My big question every week (since May) is, when will India cross 1 lakh total reported Covid deaths? Total cumulative Covid death toll as of yesterday stands at almost 56k (actual figure could be as high as twice this value, for various reasons documented here).
On an average 965 people reportedly died per day this week (compared to 931 last week). That’s five fully loaded A320 airplanes crashing and killing every passenger every day.
One could try forecasting the future deaths by simply using the existing growth rate trend for weekly Covid deaths.
Yes there are many ups and downs as we see above. In fact in earlier weeks, I struggled to spot any trend. But the graph has now started to look somewhat predictable – the weekly deaths seem to be growing at somewhere around 10-15% week-on-week rate. Don’t they?
So I ran three week-on-week growth rate scenarios to see how the cumulative total would look like, in the future.
We are at almost 56k deaths (as of yesterday – 22 AUG). We will cross 1 lakh in another 4 to 5 weeks (most like by 20-26 Sep 2020).
Alright, let’s now try a slightly more nuanced (albeit indirect) approach to project cumulative deaths. Here we will first look at the week-on-week growth rate of total weekly cases (instead of weekly deaths).
4.5 lakh total positive cases were detected this week, which is only 3% higher than the total cases detected the week before (4.4 lakh).
I think this week is an exception. Something is off about “3%” growth rate – unless India has started to peak. Yes we know, some cities are on the verge of peaking.
But India is a big country and for many parts, the growth has started much late, so 3% overall national growth rate in unlikely to repeat (at least this year). Anyway, we shall get more clarity on this in the coming weeks but for now let me assume the w-o-w cases growth rate will bounce back.
For my projection, I will assume a range from 15 to 25% (X). That’s my assumption #1.
Now in general, people who die of Covid in a given week, are either tested positive the same week, or the week before. Do we have some idea of what %age (Y) of such cases die? We do actually.
As you see above, death %age (Y) has been consistently around 1.6% since past few weeks.
6,750+ people died this week (16-22 Aug) which is 1.5% of half of total cases from this week + half of total cases from last week.
In other words, Y for this week is 1.5%. For the future, let’s assume a range from 1.3% to 1.5%? That’s my assumption #2.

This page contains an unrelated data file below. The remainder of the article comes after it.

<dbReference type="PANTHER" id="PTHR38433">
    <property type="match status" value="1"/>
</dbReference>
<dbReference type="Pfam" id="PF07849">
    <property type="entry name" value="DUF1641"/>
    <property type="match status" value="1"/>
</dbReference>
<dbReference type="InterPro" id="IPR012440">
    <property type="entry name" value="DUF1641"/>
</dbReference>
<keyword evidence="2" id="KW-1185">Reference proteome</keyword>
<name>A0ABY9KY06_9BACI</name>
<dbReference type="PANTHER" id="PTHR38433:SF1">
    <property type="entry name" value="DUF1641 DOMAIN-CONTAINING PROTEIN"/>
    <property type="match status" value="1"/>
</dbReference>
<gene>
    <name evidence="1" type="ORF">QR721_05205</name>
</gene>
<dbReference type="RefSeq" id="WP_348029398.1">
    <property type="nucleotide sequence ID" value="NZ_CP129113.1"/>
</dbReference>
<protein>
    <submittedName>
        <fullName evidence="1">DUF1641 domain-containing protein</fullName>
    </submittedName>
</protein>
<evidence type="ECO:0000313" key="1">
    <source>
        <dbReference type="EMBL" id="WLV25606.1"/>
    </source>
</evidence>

Let’s forecast now…
Let me consider 3 scenarios:
- X=15%, Y=1.5% (baseline)
- X=15%, Y=1.3% (optimistic: lesser %ge of deaths)
- X=25%, Y=1.5% (worse: expecting faster growth in cases)
With the above assumptions, below chart represents the future cumulative death count:
The result is more or less the same as that from the first direct method I used.
India will cross 1 lakh total deaths by Sep-end.
Now, 1 lakh total deaths for India is basically equivalent to 72 deaths per million of the total population (currently we are a little over 40).
To what extent would the death toll figures keep going up – before it flattens / peaks?
If we look at other countries, death toll for many started to flatten out only after anywhere between 400 to 600 per million of their population died!! Scary, I know!
If we assume that for India, the death toll flattens out even at say 200 deaths per million, that would be equivalent to ~3 lakh total deaths!
It’s difficult to imagine why India would see any less deaths than that. The only populous countries across the globe where death toll flattened at much lower levels (like say Japan and China) happened when they somehow didn’t let the total deaths cross even 5k (Japan for example didn’t even let it cross 1k). We clearly couldn’t control things to that extent in India (most countries haven’t). So now let’s just be hopeful that the total death cap estimate that I am guessing is on the conservative end – otherwise, we could lose even upto 5 lakh people (or 362 deaths per million)!
That’s it for this post. I’ll get back with updated projections next Sunday (30 Aug). Stay safe.